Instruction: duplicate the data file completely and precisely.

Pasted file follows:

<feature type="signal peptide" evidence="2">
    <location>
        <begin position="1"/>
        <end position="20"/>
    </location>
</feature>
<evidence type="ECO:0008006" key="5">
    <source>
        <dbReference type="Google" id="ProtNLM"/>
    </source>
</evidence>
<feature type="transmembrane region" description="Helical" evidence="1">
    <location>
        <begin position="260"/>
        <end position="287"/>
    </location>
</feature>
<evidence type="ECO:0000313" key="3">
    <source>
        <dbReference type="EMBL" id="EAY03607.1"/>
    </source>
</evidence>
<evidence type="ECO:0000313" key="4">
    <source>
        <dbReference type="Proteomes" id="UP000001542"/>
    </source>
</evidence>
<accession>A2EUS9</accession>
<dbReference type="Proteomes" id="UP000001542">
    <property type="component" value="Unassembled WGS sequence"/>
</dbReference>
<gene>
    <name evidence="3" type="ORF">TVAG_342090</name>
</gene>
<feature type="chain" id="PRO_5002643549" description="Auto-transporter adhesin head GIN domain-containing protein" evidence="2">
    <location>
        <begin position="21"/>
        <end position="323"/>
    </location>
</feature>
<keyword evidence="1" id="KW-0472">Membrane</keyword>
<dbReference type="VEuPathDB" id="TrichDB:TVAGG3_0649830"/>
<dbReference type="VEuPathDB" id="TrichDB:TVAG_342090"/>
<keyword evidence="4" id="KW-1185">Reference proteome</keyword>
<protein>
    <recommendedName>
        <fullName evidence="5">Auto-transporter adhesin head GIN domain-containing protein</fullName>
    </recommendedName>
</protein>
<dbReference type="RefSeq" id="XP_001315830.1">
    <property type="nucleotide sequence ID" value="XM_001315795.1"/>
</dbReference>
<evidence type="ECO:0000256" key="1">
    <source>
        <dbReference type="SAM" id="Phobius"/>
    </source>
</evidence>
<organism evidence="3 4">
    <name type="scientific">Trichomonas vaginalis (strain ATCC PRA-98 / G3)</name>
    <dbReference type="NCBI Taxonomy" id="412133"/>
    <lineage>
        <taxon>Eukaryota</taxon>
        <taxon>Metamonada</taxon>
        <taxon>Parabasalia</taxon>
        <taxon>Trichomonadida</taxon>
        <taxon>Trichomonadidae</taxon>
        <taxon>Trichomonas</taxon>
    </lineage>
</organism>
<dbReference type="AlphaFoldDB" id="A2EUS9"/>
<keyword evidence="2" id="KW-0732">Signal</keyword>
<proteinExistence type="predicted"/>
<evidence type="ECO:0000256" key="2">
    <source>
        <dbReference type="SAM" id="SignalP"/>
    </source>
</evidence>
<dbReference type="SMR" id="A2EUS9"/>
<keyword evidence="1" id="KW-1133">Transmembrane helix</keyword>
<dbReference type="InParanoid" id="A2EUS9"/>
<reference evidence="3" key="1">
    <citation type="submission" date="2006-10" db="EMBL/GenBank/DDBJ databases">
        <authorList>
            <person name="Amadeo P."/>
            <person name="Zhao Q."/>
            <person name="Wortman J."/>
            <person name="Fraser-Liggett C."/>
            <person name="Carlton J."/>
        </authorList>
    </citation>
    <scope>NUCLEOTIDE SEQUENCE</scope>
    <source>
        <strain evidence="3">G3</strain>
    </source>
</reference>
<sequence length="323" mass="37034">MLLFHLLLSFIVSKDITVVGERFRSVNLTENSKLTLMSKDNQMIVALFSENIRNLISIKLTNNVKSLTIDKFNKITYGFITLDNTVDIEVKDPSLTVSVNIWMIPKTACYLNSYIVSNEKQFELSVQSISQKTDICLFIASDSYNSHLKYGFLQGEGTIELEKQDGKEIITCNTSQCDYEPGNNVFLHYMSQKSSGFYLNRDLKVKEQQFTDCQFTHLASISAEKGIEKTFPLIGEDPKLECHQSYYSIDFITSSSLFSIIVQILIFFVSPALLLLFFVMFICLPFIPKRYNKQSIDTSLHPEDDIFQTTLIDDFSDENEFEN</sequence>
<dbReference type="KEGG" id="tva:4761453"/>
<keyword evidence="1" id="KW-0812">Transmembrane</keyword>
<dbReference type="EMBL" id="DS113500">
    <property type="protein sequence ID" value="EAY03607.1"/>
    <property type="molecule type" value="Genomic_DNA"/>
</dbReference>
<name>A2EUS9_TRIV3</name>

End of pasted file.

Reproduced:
<feature type="signal peptide" evidence="2">
    <location>
        <begin position="1"/>
        <end position="20"/>
    </location>
</feature>
<evidence type="ECO:0008006" key="5">
    <source>
        <dbReference type="Google" id="ProtNLM"/>
    </source>
</evidence>
<feature type="transmembrane region" description="Helical" evidence="1">
    <location>
        <begin position="260"/>
        <end position="287"/>
    </location>
</feature>
<evidence type="ECO:0000313" key="3">
    <source>
        <dbReference type="EMBL" id="EAY03607.1"/>
    </source>
</evidence>
<evidence type="ECO:0000313" key="4">
    <source>
        <dbReference type="Proteomes" id="UP000001542"/>
    </source>
</evidence>
<accession>A2EUS9</accession>
<dbReference type="Proteomes" id="UP000001542">
    <property type="component" value="Unassembled WGS sequence"/>
</dbReference>
<gene>
    <name evidence="3" type="ORF">TVAG_342090</name>
</gene>
<feature type="chain" id="PRO_5002643549" description="Auto-transporter adhesin head GIN domain-containing protein" evidence="2">
    <location>
        <begin position="21"/>
        <end position="323"/>
    </location>
</feature>
<keyword evidence="1" id="KW-0472">Membrane</keyword>
<dbReference type="VEuPathDB" id="TrichDB:TVAGG3_0649830"/>
<dbReference type="VEuPathDB" id="TrichDB:TVAG_342090"/>
<keyword evidence="4" id="KW-1185">Reference proteome</keyword>
<protein>
    <recommendedName>
        <fullName evidence="5">Auto-transporter adhesin head GIN domain-containing protein</fullName>
    </recommendedName>
</protein>
<dbReference type="RefSeq" id="XP_001315830.1">
    <property type="nucleotide sequence ID" value="XM_001315795.1"/>
</dbReference>
<evidence type="ECO:0000256" key="1">
    <source>
        <dbReference type="SAM" id="Phobius"/>
    </source>
</evidence>
<organism evidence="3 4">
    <name type="scientific">Trichomonas vaginalis (strain ATCC PRA-98 / G3)</name>
    <dbReference type="NCBI Taxonomy" id="412133"/>
    <lineage>
        <taxon>Eukaryota</taxon>
        <taxon>Metamonada</taxon>
        <taxon>Parabasalia</taxon>
        <taxon>Trichomonadida</taxon>
        <taxon>Trichomonadidae</taxon>
        <taxon>Trichomonas</taxon>
    </lineage>
</organism>
<dbReference type="AlphaFoldDB" id="A2EUS9"/>
<keyword evidence="2" id="KW-0732">Signal</keyword>
<proteinExistence type="predicted"/>
<evidence type="ECO:0000256" key="2">
    <source>
        <dbReference type="SAM" id="SignalP"/>
    </source>
</evidence>
<dbReference type="SMR" id="A2EUS9"/>
<keyword evidence="1" id="KW-1133">Transmembrane helix</keyword>
<dbReference type="InParanoid" id="A2EUS9"/>
<reference evidence="3" key="1">
    <citation type="submission" date="2006-10" db="EMBL/GenBank/DDBJ databases">
        <authorList>
            <person name="Amadeo P."/>
            <person name="Zhao Q."/>
            <person name="Wortman J."/>
            <person name="Fraser-Liggett C."/>
            <person name="Carlton J."/>
        </authorList>
    </citation>
    <scope>NUCLEOTIDE SEQUENCE</scope>
    <source>
        <strain evidence="3">G3</strain>
    </source>
</reference>
<sequence length="323" mass="37034">MLLFHLLLSFIVSKDITVVGERFRSVNLTENSKLTLMSKDNQMIVALFSENIRNLISIKLTNNVKSLTIDKFNKITYGFITLDNTVDIEVKDPSLTVSVNIWMIPKTACYLNSYIVSNEKQFELSVQSISQKTDICLFIASDSYNSHLKYGFLQGEGTIELEKQDGKEIITCNTSQCDYEPGNNVFLHYMSQKSSGFYLNRDLKVKEQQFTDCQFTHLASISAEKGIEKTFPLIGEDPKLECHQSYYSIDFITSSSLFSIIVQILIFFVSPALLLLFFVMFICLPFIPKRYNKQSIDTSLHPEDDIFQTTLIDDFSDENEFEN</sequence>
<dbReference type="KEGG" id="tva:4761453"/>
<keyword evidence="1" id="KW-0812">Transmembrane</keyword>
<dbReference type="EMBL" id="DS113500">
    <property type="protein sequence ID" value="EAY03607.1"/>
    <property type="molecule type" value="Genomic_DNA"/>
</dbReference>
<name>A2EUS9_TRIV3</name>